20th Century Fox Is Using Artificial Intelligence To Analyze Trailers To Figure Out Who Wants To See Its Movies


Artificial Intelligence

20th Century Fox has revealed that it will use machine learning to analyze its trailers to determine who will want to see its movies.  An artificial intelligence– or more specifically an “experimental movie attendance prediction and recommendation system” which they call Merlin– will examine trailers frame by frame and label certain “objects and events” and then compare them to other trailers.  The idea here is that trailers with similar labels will attract similar viewers.  By comparing this data, Fox can determine what kinds of movies to make, that will attract theatergoers.  All studios use similar data but gathered the old fashioned way with interviews and questionnaires with actual humans.

The information gleaned from AI analysis is particularly helpful with movies that are harder to classify.  It seems the more narrow a movie can be classified, the better.  If audiences can be broken down into “micro segments” the studio can better understand how to make and market the movie.  The example given is ‘Logan’, which is a superhero movie, but was rated-R and darker and more violent than traditional fare.

Here is what Merlin discovered when it analyzed the ‘Logan’ trailer:

As you can see, the ‘Logan’ trailer contains a large number of trees, facial hair, cars and men.  For whatever reason, although there are many trees, there aren’t as many forests and while there is a lot of facial hair, not all of it was beards.

This information is broken down even further– how long these objects appear in the trailer and at what point they pop up.  As Fox analyst wrote in a report, “For example, a trailer with a long close-up shot of a character is more likely for a drama movie than for an action movie, whereas a trailer with quick but frequent shots is more likely for an action movie.”  The ‘Logan’ trailer indeed included a number of dramatic closeups of Hugh Jackman’s beaten bloody face and is more like a drama than the typical superhero movie.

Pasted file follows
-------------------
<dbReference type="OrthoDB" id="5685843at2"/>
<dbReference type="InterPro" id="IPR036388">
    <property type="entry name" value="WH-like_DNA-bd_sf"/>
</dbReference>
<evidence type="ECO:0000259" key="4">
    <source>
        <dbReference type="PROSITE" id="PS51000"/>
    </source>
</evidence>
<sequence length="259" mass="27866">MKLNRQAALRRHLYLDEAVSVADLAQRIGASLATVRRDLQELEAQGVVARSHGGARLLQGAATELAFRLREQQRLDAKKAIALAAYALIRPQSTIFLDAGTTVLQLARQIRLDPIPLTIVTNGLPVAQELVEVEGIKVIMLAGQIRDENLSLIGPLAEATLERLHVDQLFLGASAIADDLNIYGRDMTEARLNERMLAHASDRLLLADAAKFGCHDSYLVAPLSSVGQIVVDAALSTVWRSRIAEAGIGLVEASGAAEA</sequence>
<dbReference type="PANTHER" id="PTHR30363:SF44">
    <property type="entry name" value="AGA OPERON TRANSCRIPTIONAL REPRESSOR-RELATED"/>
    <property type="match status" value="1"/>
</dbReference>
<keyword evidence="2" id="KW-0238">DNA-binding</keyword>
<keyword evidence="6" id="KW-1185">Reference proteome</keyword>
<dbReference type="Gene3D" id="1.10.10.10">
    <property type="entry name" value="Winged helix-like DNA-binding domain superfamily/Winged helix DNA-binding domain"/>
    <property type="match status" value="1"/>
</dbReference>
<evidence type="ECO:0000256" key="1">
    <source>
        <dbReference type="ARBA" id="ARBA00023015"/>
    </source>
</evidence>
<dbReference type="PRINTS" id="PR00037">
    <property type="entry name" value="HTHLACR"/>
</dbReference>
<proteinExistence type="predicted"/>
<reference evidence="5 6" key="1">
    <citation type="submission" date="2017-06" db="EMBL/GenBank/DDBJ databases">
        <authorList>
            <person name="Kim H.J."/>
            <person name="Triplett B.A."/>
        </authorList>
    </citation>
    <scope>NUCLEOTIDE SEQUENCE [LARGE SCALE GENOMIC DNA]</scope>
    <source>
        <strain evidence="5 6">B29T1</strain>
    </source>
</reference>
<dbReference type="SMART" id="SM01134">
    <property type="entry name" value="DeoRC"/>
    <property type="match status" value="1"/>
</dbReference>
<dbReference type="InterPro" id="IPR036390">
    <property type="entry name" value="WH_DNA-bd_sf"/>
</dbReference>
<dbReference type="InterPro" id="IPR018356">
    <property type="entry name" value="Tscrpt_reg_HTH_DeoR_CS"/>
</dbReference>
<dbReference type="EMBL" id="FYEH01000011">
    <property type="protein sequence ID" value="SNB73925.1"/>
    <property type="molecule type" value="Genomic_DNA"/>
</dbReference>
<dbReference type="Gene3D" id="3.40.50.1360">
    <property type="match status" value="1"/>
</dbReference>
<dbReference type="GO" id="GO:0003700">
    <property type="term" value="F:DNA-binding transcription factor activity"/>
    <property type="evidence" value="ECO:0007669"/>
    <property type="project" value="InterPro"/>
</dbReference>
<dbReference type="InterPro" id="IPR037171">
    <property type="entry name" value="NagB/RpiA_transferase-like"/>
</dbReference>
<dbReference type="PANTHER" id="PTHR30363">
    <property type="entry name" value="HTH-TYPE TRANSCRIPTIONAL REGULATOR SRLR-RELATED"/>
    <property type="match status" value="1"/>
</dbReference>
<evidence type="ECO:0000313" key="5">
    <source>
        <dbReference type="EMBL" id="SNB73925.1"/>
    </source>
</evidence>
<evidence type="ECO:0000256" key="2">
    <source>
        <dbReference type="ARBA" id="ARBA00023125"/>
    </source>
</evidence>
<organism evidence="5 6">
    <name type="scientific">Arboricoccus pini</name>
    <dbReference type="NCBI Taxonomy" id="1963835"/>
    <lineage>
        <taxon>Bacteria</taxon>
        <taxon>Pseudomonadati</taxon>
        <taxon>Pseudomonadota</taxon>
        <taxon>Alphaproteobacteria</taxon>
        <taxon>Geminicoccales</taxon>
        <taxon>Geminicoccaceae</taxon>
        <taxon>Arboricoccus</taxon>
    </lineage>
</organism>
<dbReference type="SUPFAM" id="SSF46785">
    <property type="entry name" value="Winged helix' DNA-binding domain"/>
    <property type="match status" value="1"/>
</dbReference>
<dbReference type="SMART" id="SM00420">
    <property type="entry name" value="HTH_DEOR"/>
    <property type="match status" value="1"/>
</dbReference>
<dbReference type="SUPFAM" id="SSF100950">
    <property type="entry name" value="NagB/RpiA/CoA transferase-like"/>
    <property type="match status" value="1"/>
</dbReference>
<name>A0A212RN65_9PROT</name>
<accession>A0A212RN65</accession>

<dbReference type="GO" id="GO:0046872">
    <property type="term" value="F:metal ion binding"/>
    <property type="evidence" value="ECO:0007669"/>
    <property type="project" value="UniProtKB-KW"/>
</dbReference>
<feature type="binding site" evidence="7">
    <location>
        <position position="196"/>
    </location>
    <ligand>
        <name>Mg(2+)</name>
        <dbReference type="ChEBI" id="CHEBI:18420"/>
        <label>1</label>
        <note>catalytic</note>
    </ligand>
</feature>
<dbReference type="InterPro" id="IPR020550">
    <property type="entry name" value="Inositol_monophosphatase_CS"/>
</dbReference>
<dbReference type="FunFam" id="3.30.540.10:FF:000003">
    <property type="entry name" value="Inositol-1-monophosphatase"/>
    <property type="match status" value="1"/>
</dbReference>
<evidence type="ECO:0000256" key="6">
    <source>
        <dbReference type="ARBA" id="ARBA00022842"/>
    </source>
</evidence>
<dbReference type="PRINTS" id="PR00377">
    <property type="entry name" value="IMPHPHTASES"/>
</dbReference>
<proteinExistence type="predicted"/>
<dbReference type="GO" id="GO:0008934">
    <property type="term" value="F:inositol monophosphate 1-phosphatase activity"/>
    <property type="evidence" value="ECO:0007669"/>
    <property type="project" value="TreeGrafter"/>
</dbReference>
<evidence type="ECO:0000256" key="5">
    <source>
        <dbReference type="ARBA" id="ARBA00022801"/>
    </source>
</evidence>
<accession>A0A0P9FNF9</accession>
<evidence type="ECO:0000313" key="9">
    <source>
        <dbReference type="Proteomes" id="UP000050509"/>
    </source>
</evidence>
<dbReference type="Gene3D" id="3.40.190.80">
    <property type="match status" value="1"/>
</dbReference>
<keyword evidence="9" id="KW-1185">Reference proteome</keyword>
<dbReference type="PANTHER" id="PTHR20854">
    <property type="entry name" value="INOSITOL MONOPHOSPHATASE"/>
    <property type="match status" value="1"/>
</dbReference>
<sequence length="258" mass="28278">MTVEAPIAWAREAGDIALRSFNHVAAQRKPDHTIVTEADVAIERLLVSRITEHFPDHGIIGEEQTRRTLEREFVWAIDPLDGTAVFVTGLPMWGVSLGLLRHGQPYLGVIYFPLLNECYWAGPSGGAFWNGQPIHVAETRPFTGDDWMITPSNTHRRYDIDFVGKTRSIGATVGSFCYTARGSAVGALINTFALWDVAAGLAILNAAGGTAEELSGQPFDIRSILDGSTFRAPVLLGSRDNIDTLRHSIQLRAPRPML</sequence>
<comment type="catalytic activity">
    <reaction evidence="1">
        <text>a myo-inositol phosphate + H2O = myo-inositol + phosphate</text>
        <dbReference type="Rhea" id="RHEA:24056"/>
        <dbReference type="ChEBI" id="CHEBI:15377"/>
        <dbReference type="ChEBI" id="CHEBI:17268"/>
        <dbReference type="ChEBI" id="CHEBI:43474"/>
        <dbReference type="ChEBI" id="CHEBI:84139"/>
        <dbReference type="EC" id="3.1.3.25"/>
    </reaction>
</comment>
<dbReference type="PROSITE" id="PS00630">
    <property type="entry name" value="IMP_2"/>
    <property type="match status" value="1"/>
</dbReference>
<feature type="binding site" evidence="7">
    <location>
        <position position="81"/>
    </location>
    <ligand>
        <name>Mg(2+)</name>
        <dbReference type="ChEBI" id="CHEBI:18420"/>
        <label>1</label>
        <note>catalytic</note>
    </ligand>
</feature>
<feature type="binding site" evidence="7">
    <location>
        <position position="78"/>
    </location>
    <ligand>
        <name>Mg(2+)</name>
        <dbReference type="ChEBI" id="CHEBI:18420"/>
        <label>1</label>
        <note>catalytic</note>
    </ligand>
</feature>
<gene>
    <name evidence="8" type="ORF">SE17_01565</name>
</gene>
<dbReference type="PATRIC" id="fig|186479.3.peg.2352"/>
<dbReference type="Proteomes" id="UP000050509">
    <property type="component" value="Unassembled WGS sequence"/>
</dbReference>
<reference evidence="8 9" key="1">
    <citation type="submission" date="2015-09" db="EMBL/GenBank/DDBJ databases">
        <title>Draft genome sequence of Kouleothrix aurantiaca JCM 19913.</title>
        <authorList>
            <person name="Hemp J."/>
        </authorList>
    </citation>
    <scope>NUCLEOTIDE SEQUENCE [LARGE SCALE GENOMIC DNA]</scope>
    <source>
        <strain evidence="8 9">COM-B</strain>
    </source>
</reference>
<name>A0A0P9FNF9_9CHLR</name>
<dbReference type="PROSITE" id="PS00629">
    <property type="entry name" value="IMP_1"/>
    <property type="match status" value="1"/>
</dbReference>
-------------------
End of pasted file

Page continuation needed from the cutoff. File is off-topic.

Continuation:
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Below is a chart.  On the left are actual movies that people that watched ‘Logan’ also saw.  On the left are the movies that Merlin predicted that fans of ‘Logan’ would also like.

As you can see, Merlin failed to recommend superhero films like ‘Deadpool’, ‘Ant-Man’, and ‘Captain America: Civil War’, and dramas like ‘Arrival’ and ‘Split’, while it recommended movies that the humans didn’t see, like ‘Jason Bourne’, ‘The Legend of Tarzan’, ‘The Revenant’, ‘Spectre’ and other straight-forward action flicks.

If you’re curious as to why Merlin might suggest, for example, ‘The Legend of Tarzan’, look back at the first graph and notice that the trailer for this movie also contains plenty of trees, atmosphere, forests and light.

So clearly this isn’t a perfected technology yet, but over time, it’s likely that Merlin and similar systems may become more refined and accurate in their predictions and movie studios can certainly use all the information they can get in this highly competitive field.

Source: 20th Century Fox

Jax Motes

Jax’s earliest memory is of watching ‘Batman,’ followed shortly by a memory of playing Batman & Robin with a friend, which entailed running outside in just their underwear and towels as capes. When adults told them they couldn’t run around outside in their underwear, both boys promptly whipped theirs off and ran around in just capes.



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